Vocabulary Lessons: Flipped, Collaborative & Student Centered Students who are avid readers have better vocabularies. This is a fact that most teachers are well aware of. However, many students do not fit this description and even those who read regularly are unlikely to encounter high level vocabulary in the novels they select. The Common Core Standards require students expand their vocabularies, use context clues to uncover the meaning of unfamiliar words, understand word relationships and word patterns. In addition to the various texts we read in class, I include SAT vocabulary in my curriculum. This year I changed my approach and began using the following approach to teaching vocabulary. Making Prediction Based on Context Clues I begin by presenting students, in small groups of 3-4, with 15 sentences. This activity requires that they analyze the sentences, how the word is used, the part of speech to “determine or clarify the meaning of unknown and multiple-meaning words and phrases” using context clues. Flip Vocabulary Instruction Presenting

27 Simple Ways To Flip The Classroom 7 Ways To Use Your iPad In The Classroom 14.67K Views 0 Likes There's a plethora of ways to use your iPad in the classroom but this infographic details some insanely useful apps, methods, and ideas for all teachers. 11 Simple Ways To Start Using Technology In Your Classroom Via Edudemic If you’re on the education technology fence, you probably can’t decide which device or app is the best one to really use. You aren’t sure if you want to jump into the edtech pool with Evernote, Moodle, an iPad, a Chromebook, or some other hot new product or service. And that’s just the apps. What if there was some sort of time-saving handy visual that could help you dream up nearly a dozen new ways to use technology in your classroom? This article was featured on Edudemic on September 16 2014 and was written by Jeff Dunn.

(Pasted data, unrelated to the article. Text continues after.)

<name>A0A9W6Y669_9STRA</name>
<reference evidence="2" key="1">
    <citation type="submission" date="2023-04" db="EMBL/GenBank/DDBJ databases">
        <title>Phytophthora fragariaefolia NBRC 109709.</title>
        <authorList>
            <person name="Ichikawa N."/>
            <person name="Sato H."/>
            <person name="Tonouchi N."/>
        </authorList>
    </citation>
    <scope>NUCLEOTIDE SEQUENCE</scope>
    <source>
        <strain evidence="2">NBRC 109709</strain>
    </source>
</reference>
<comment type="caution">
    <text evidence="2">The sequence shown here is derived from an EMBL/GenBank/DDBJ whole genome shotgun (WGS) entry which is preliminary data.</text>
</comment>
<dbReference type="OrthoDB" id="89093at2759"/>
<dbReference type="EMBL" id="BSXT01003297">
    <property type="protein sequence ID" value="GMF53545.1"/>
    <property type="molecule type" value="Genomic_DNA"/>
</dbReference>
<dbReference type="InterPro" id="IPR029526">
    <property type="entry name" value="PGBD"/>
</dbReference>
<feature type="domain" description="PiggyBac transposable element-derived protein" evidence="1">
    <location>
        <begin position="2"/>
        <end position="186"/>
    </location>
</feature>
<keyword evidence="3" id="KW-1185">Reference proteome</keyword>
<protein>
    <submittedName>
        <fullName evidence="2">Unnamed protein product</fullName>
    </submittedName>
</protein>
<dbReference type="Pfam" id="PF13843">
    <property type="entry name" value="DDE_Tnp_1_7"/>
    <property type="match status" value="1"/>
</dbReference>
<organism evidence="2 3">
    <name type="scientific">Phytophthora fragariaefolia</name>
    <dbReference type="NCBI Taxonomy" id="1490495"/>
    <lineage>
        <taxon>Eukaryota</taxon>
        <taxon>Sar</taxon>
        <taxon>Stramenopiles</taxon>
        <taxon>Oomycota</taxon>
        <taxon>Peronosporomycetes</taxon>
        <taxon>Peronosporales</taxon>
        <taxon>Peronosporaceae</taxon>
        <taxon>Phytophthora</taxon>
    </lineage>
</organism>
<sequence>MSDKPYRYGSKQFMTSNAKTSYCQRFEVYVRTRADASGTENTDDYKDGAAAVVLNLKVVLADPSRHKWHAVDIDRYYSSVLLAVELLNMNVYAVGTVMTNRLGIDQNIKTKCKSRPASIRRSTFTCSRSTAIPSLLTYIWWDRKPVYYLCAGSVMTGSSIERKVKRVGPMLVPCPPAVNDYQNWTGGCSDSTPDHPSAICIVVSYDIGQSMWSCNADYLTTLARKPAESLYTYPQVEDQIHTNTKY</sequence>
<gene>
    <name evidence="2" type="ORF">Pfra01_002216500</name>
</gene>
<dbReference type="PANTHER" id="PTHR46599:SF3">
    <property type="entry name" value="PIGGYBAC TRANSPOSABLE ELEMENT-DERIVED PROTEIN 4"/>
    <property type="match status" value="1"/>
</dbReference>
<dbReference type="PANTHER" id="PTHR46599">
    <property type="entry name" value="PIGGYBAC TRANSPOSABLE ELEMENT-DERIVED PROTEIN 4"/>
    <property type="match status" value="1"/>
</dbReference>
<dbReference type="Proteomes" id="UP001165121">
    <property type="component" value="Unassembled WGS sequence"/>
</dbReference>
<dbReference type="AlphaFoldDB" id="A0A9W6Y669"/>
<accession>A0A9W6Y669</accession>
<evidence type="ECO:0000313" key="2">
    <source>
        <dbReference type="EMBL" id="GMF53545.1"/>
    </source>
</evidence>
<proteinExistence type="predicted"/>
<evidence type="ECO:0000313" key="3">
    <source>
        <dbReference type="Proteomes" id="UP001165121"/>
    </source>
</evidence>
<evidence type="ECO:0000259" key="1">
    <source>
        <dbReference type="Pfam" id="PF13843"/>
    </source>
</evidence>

Salman Khan on Liberating the Classroom for Creativity (Big Thinkers Series) Sal Khan: What Khan Academy is most known for is there's a library for about 2,500 videos. Right now they're all made by me in English, although we are translating them, and they're everything from basic addition all the way to vector calculus and the French Revolution. And there's a video on the debt ceiling, [ laughs ] so a very comprehensive set of videos, and we keep add -- I keep adding more right now. Sal Khan: My name is Salman Khan, and I'm the founder of the Khan Academy, and I'm currently its only faculty member, but that might be changing soon. Sal Khan: And we generally view ourselves in kind of the top of the first inning right now. Sal Khan: We don't want to force a role out to every school in the country. Sal Khan: For me, like, the deepest learning happens with a project-based story, but the projects can only be useful if people go into the projects with the core toolkit that -- so they can understand what's actually going into -- going in an analytical way.

The Four Pillars of Flipped Learning Note: Today’s guest post was written by Jessica Yarbro, George Mason University, Patrick McKnight, Ph.D., George Mason University, Kari M. Arfstrom, Ph.D. Executive Director, Flipped Learning Network and Katherine McKnight, Ph.D. Pearson’s Center for Educator Learning & Effectiveness. While various new learning styles are making headway in the classroom, none more than Flipped Learning has made such an impact. In fact, a 2014 survey, conducted by the Flipped Learning Network™ (FLN) and Sophia Learning, revealed that in a matter of two years, the FLN has seen a 700% growth in teachers joining the FLN community, which now is comprised of more than 20,000 educators. FLN leaders determined that there is a difference (and that they are not interchangeable) between Flipped Learning and the Flipped Classroom – which has been misused by many. The Four Pillars Flexible Environment Educators create flexible spaces where students choose when and where they learn.